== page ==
A NEW pill that can halve the number of distressing migraines experienced by sufferers could soon be available in the UK.
The trials revealed that atogepant, which is taken once a day, is twice as effective as treatments currently available in Britain.
Experts have hailed the drug as potentially “life-changing” for millions of people who regularly experience throbbing headaches.
Professor Peter Goadsby, honorary consultant neurologist at Kings College Hospital, London, said: “Many patients struggle for years to find an effective treatment.
“During this period, many are resigned to living with the debilitating effects of migraines; it shouldn’t be like that.”
atogepant is already used in the US and was approved for use in the EU last month.
It has now received clearance from the UK Medicines and Healthcare products Regulatory Agency (MHRA) and is awaiting approval from the National Institute for Health and Care Excellence (NICE).
Once given the green light, which could be as early as Christmas this year, the pills could become a staple in British medicine cabinets.
Atogepant belongs to a new class of drugs called calcitonin gene-related peptide (CGRP) receptor antagonists, or gepants.
It works by blocking a protein that builds up during migraines.
Studies have found that the drug significantly reduces attacks over a three-month period, sometimes by up to 50%.
Sufferers have gone from an average of eight headache-plagued days a month to just four.
This meant that atogepant was essentially twice as effective as rimegepant, currently used to treat the disease.
Migraines tend to feel like a really bad headache with a throbbing pain on one side, according to the NHS.
The Migraine Trust estimates that around 10 million adults in the UK are affected, many of them experiencing between four and 14 attacks a month.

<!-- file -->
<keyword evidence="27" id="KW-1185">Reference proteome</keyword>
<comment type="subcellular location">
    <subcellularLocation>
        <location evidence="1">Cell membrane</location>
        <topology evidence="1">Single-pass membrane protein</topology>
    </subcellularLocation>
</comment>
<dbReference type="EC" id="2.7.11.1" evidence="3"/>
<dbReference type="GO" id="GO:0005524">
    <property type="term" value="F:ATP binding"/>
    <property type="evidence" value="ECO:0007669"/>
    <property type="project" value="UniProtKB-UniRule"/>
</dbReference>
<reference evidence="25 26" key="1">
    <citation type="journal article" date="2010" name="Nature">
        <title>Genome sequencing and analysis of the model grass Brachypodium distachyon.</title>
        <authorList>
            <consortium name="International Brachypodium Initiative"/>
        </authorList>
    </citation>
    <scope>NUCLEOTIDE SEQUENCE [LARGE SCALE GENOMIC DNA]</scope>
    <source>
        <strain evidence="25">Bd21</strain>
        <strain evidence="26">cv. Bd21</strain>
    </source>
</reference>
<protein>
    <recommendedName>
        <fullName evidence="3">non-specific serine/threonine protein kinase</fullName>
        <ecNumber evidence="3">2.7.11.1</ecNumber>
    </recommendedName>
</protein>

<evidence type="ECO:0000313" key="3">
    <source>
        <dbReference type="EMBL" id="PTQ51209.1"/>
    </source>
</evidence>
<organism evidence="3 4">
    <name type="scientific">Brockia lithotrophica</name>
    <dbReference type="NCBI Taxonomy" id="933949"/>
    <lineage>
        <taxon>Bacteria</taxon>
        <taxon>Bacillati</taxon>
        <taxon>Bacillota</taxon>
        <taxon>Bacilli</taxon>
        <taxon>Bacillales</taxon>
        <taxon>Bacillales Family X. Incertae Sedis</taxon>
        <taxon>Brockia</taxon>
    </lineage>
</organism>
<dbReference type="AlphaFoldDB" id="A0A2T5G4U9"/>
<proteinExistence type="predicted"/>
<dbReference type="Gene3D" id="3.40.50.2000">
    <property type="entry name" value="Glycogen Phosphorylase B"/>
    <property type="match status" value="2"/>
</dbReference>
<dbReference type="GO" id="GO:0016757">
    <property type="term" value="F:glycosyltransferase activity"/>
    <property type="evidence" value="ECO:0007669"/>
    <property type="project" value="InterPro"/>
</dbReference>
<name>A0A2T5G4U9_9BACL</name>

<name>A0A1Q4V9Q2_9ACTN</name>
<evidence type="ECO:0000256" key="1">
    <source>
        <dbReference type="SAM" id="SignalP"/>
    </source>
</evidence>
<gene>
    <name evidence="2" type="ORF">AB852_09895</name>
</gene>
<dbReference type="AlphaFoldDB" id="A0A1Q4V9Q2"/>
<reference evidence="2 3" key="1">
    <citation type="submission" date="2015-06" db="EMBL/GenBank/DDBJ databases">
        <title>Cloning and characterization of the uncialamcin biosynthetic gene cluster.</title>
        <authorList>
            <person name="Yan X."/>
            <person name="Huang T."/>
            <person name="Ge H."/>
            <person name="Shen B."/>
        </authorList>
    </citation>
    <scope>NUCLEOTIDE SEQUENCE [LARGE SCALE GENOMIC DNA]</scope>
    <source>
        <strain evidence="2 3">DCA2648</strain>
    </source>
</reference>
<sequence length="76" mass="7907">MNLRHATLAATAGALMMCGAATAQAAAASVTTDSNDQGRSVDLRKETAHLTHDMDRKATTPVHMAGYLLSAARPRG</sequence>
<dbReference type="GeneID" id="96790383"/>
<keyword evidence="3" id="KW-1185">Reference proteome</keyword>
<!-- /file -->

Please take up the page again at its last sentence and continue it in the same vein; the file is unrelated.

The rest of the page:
They can last between two and 72 hours.
Most patients rely on pain relievers to ease the agony or on prescription drugs that can shorten the duration of attacks.
Rimegepant, a CGRP treatment, is available on the NHS in England and Scotland as a preventative and preventative measure, respectively.
It is hoped that atogepant will soon be another preventative option for those who experience four or more migraine days a month but for whom three other treatments have failed.
Rob Music, chief executive of The Migraine Trust, said: “For many years, people living with migraines have struggled to find a treatment that works for them.
“Migraine attacks can have a huge impact on the ability to carry out day to day activities and have a detrimental impact on mental health.
“We hope to see atogepant offered on the NHS soon to ensure that those who are eligible have the opportunity to benefit from this treatment.”
Belinda Byrne, chief medical officer at pharmaceutical company AbbVie UK, which makes the drug, added: “There is a common misconception that migraines are just a headache, but for many sufferers, migraines have a devastating impact on their everyday lives.
“AbbVie is committed to improving standards of care for people living with migraines and we are delighted that the MHRA has provided marketing authorization for this new medicine.
“We are currently working with regulatory authorities to bring this potential treatment to eligible patients as quickly as possible.”
What is Migraine?
MIGRAINE is a serious and painful long-term health condition that causes migraine attacks.
Common symptoms include:
- Problems with your vision, such as seeing flashing lights
- Being very sensitive to light, sounds, and smells
- Feeling and being sick
Attacks affect people differently, but patients are often unable to function normally during these episodes.
They can last between two hours and three days.
The most common types of migraines fall into two categories:
- No aura (no warning signs)
- With aura (with warning signs such as blind spots, seeing flashing lights, numbness or tingling, feeling dizzy or off balance)
Treatment usually involves pain relievers and anti-sickness medications.
Lifestyle changes, such as changing your routine or sleeping pattern, can also help.
If someone has more than four attacks per month, preventive treatment such as calcitonin gene-related peptide antibodies (CGRP) may be prescribed.
Source: The Migraine Trust
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